Friday, 23 February 2018

forgiveness, resentment and setting love limits

i've recently just filmed a video all about how i have been resenting my husband for the last 5 years. in one small way, that turned into this giant monster of resentment that turned me bitter towards him and towards marriage in some ways too.

it's a very open video (i cry twice) and it's just something that's been so close to my heart lately. so i wanted to write about it more here, because i just feel it's pretty important...

grace upon grace upon grace


the main thing that i've been reminded of several times this week is that God loves me in a way that is endlessly patient, unconditionally loving and outrageously gracious. whenever i mess up, which is often of course, i am forgiven, no matter what. this is the same grace, love and patience that i should be demonstrating to my husband.

but i haven't.

since we got married my family have always had an issue with how many hours he works, and therefore how little time he got to spend with me and look after me. and their issue was also my issue. it seems that the way i was brought up to think was really strong when it came to work ethic, and that i was raised to believe in the importance of time as a love language. that family time and quality time with family members was the most important way of showing love (thanks "5 love languages" book for helping me to realise this one.



so, when my husband consistently, for our whole marriage, has come home at 7:30-8pm you can see that i might think he didn't love me enough, or didn't love me in the right way. and it became the thing we argued about the most because i didn't understand why he wanted to stay at work and not see me (and since we had our boy, us). and we argued because i kept being told by other people that i respect that such a work ethic isn't normal. we argued because i felt lonely. we argued because i felt less important than his job. that i felt that i wasn't a priority.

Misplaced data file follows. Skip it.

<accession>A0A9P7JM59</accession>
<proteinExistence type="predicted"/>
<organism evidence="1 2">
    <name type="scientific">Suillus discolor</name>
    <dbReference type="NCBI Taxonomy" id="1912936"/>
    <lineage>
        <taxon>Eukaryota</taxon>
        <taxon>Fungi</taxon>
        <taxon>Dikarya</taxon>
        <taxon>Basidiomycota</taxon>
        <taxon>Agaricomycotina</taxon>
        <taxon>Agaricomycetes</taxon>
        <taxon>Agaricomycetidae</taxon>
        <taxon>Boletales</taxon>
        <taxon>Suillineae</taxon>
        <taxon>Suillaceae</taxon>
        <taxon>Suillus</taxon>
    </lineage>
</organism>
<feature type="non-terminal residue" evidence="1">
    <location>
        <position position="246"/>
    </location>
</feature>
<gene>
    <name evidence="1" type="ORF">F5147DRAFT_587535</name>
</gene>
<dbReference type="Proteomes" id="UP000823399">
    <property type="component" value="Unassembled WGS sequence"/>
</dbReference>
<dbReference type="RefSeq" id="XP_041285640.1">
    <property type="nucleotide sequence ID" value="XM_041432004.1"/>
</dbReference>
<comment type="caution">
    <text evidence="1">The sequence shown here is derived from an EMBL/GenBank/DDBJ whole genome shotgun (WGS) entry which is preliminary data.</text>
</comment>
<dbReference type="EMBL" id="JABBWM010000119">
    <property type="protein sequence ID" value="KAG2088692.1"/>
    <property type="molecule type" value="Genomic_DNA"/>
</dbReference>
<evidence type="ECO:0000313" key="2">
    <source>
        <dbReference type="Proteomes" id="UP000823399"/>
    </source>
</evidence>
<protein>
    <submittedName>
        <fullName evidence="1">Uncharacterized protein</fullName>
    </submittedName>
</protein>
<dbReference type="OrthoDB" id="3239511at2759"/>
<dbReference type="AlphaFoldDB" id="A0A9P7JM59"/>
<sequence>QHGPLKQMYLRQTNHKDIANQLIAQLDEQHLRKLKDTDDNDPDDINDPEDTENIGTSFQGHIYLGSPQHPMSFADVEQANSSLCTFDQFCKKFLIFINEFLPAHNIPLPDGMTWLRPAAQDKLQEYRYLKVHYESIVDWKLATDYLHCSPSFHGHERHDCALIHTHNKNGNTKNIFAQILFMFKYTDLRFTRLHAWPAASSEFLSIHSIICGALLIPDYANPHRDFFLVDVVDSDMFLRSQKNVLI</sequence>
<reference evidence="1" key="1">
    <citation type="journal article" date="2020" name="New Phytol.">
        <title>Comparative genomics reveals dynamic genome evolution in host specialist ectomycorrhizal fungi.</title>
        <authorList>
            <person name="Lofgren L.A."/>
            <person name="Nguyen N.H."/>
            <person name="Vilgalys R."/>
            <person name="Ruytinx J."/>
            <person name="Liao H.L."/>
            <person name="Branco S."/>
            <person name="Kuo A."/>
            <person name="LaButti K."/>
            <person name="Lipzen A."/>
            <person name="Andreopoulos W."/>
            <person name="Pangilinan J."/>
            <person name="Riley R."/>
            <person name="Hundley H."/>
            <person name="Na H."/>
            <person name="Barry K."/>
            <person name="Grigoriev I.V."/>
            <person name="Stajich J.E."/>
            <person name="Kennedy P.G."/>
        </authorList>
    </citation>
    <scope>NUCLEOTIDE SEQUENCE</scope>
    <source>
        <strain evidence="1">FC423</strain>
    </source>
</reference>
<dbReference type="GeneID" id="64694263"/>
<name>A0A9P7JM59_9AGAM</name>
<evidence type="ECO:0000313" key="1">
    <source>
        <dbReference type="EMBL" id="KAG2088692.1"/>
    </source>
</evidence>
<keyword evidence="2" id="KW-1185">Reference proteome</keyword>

now, let's rewind to last monday. i watched 'The Shack' - did you ever see it? (it's brilliant, so you should!) well, i was reminded of this ridiculous love from God, and how i haven't been treating my husband this way. that i say, "i'll love you if you come home at 6:30pm". that i set limits on how i choose to love him.

instead, on Monday, i chose to look at it the way God would see it. that he would graciously see his heart in wanting to work for the family to build a future, that he would see how much he wants to do right in his workplace and never leave a job undone or inperfect. that he would say 'thank you' on a Friday when he comes in exhausted after a 60 hour work week, instead of feeling hard done by because he's not been around to help with childcare.

so, this week i tried to see it through His eyes. so when the husband came in through the door, i asked him how i could help, i didn't berate him for the time it was, and i showed sympathy and understanding without mentioning how hard i'd found things in the day. i tried not to get frustrated that sometimes he forgets to ask how things are with me or doesn't appear to listen, and remember that he's really mentally drained from his day.

it's still not easy. but my heart feels SO much lighter than it did last week. and i will keep praying that i continue to see things in the same way. i'm sure i'll slip up again, multiple times, but God will remind me and there will be sufficient grace on his end too.


why forgiveness is the answer

the other thing that has been bugging me lately is just the amount of unforgiveness i see around me. it upsets me hugely to see people shut people out, and i reject the culture that says if someone consistently annoys you that you should cut them out of your life. i just think those annoying people are usually the people that need to be shown the most love! i actually see this SO much in churches, which makes me feel really ashamed.

we don't know anyone's whole history, how they grew up and how their parents and culture taught them to think. their background is not their fault. it takes a long time to change things that are hard-wired in the brain, and we cannot expect people to think the same way as us. and so we should have patience. and understanding for wherever people are at on their path.

by showing people love, patience and grace, unconditionally, then we can begin to change the world. i honestly believe that.

our culture at the moment is turned so inwards - in some ways, i believe in all the "self" messages that are being taught at the moment. actually 'self care' is important, because a little time to ourselves is positive, and we should take time to enjoy things we love. but i think the more time you spend looking outwards instead of inwards will give you better mental health. and fundamentally we are in a bit of a mental health crisis, aren't we?

so let's stop self-reflecting, start looking upwards and outwards. take time to step in other peoples shoes. take time to forgive the smallest and the biggest hurts.

thank you for reading this whole post - it's rather a diversion to my normal type of post, but i just wanted to share my journey, in case it can help anyone else feel a little lighter.

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